http://www.kent.ac.uk

Functional Materials Group
nano-metrology.co.uk

Nano- to Micro-Scale Volumetric Metrology

Dr. J.B.W. Webber.



This page contains

high-resolution graphs,
that may be zoomed and panned. However they may take a few moments to load, and you may need to download an Adobe plugin.


Nano-scale to micro-scale volumetric metrology :

The main techniques we are developing for nano-scale metrology uses physical thermodynamics (Gibbs equations), and employs neutron and X-ray scattering for primarily calibration.

Nano-scale to micro-scale metrology :

The basic techniques that use these changes in the thermodynamic properties in nano-structured systems are :
  • Gas adsorption,
  • Thermoporosimetry,
  • NMR Cryoporometry.
Of these techniques, NMR Cryoporometry is now often our preferred technique, although the others may provide invaluable comparative information. We have used NMR Cryoporometry in a number of academic research projects and industrial contracts, to measure pore volumes and pore size distributions in materials such as porous carbons, fired and un-fired clays, marine sediments, oil-bearing rocks, meteorite fragments ....
More detailed information about NMR Cryoporometry is available by following the link below to our NMR Cryoporometry pages. We have jointly, with Cambridge University, written a Review of NMR Cryoporometry, now published in Physics Reports :
Nuclear Magnetic Resonance Cryoporometry
J. Mitchell, J. Beau W. Webber and J.H. Strange. Physics Reports, 461, 1-36, 2008. doi:10.1016/j.physrep.2008.02.001 .
Figure 2: Normalised pore size distributions for selected porous silicas, as measured by NMR Cryoporometry. The intrinsic resolution of the technique is better than the red curve, for SBA-15, which is fully resolved.

Lab-Tools performs contract analyses of Pore Size Distributions using NMR Cryoporometry :

Lab-Tools has measured pore sizes in a wide range of materials, and the technique can be applied to oil and/or water wet materials, and also to materials that can not be dried out without losing their structure.

The Lab-Tools pore-size distribution measurement range extends from about 1nm up to over 2Ám. Please contact us to discuss pore size measurements on your samples. Prices are competitive, but depend on the pore-size range to be covered, and precision needed.
We frequently find these techniques may be preferable to more established methods such as BET gas adsorption or DSC thermal porisimetry.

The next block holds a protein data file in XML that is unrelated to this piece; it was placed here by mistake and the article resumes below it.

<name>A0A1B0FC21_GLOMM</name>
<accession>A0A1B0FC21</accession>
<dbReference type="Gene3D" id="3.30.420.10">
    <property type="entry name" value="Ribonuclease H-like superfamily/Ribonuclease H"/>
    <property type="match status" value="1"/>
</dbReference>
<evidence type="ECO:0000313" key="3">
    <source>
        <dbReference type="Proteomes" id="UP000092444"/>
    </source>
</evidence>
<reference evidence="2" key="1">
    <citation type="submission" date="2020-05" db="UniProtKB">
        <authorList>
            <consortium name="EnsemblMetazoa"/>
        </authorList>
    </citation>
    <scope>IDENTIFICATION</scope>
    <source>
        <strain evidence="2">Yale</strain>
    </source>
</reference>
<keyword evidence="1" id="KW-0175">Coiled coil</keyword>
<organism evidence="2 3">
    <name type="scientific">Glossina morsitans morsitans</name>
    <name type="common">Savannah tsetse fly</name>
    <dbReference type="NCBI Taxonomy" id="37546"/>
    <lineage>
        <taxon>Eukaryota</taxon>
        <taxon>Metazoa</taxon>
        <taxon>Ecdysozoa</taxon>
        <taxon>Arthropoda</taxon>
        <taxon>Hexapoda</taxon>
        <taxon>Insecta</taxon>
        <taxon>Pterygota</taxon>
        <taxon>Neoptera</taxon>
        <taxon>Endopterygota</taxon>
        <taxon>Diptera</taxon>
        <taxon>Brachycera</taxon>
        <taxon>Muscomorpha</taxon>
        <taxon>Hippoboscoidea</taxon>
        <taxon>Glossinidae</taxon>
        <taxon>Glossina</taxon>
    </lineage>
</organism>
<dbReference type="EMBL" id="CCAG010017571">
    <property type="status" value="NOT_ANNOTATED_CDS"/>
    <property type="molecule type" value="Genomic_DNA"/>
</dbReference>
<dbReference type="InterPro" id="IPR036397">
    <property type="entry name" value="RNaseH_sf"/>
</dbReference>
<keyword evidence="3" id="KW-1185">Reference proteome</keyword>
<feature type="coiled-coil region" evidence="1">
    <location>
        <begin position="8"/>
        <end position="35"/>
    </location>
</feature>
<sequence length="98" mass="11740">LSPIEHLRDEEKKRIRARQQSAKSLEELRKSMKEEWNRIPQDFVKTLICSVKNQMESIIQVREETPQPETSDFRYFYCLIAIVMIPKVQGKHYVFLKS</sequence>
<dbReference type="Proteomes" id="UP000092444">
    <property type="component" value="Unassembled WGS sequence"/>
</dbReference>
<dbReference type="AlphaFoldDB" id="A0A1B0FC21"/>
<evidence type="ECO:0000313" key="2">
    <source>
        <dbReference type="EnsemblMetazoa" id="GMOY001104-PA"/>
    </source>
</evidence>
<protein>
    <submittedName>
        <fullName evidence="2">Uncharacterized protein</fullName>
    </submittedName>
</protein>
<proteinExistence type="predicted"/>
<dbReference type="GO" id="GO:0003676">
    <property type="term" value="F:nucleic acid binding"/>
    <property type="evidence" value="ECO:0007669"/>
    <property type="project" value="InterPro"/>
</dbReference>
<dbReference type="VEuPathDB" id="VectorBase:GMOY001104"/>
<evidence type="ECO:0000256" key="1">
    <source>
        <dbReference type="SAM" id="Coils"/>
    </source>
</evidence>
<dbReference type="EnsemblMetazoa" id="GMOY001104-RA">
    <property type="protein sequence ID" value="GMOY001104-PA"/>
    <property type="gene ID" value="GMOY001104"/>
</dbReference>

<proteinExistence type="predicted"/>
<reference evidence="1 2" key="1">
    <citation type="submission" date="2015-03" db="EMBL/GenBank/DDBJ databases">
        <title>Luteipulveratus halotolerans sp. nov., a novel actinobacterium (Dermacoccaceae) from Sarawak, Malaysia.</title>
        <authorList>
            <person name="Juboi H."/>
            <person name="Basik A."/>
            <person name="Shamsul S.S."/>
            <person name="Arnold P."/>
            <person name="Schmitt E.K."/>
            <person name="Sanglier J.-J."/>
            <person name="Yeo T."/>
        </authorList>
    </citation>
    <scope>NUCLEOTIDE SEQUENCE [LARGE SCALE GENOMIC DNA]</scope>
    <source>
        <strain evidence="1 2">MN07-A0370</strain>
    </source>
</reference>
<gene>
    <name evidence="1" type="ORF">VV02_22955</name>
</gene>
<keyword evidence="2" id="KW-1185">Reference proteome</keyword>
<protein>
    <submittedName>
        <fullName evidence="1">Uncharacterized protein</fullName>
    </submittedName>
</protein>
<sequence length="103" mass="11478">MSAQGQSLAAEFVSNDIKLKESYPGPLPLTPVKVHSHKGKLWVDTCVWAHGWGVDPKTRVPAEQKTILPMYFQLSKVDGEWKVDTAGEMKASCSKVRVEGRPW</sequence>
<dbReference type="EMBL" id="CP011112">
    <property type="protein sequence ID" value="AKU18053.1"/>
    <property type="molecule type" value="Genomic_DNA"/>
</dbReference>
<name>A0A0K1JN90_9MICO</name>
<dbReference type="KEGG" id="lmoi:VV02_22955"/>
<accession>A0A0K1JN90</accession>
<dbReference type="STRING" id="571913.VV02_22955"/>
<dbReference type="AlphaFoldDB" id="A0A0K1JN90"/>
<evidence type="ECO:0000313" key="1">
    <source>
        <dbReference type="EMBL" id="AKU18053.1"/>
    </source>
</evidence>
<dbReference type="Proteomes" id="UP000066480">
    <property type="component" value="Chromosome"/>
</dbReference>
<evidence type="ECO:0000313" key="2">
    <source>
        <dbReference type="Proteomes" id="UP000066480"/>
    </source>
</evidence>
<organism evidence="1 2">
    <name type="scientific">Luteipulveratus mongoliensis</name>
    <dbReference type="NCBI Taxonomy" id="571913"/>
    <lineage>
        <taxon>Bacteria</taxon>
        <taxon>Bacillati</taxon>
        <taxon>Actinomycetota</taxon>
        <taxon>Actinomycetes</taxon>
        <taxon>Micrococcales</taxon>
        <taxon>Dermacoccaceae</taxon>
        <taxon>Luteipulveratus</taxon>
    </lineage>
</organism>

X-ray and neutron scattering based metrology calibration program :

With all these thermodynamic techniques, however there is increasingly a supposition that as atomic dimensions are approached, the calibration from the thermodynamics may change.

Thus we have mounted a separate metrology program using neutron and X-ray scattering. These have the advantage that they are inverse techniques, by which is meant that the smaller the structure being observed, the larger is the scattering angle.

Further, there is no existing reason to suppose that these scattering techniques are length-scale dependent. i.e. if one has a good calibration at one length-scale, it should also be good at all other length-scales.

To transform a measured scattering to a metric of the structures in the sample, we create extended models of pore systems, and calculate the scattering using numerical integration. These show very good agreement with measured scattering, figure 2.

Our existing measurements using sol-gel silicas have shown that while the thermodynamic techniques are in close agreement with the scattering measurements for dimensions above 10nm, below this dimension there appears to be an increasing divergence between the scales of the thermodynamic and scattering metrologies.

Figure 3: Fully density corrected radial distribution function measured for 7 sol-gel silicas (red lines), compared with that calculated for extended arrays of pores with Gaussian variance (green dots).
cryoporometry.com
Cryoporometry pages
Porous-Media.com
Porous Media pages

Characterisation Capabilities

Lab-Tools are based at the Canterbury Enterprise Hub at the University of Kent, U.K. The analytic and research labs have recently moved to new premises just ouside Canterbury, at Hersden. One of our main strengths is the range of characterisation techniques we can offer using Nuclear Magnetic Resonance, to study liquids, solids and structured matter.

Users of these services

We have made physical analysis measurements for a number of international companies, including Shell, Unilever, Coates Lorilleux, Lafarge Braas and Schlumberger. Universities that we have worked with include Kent, Heriot-Watt, Leeds, Leicester and Imperial College.

Publications

Some of our publications in the field of porous-media, nano-scale to micro-scale structured matter, and confined liquids :
For more information : E-mail me : J.B.W.Webber@kent.ac.uk, see : my publications , go to my research home page. Also, see my Thesis.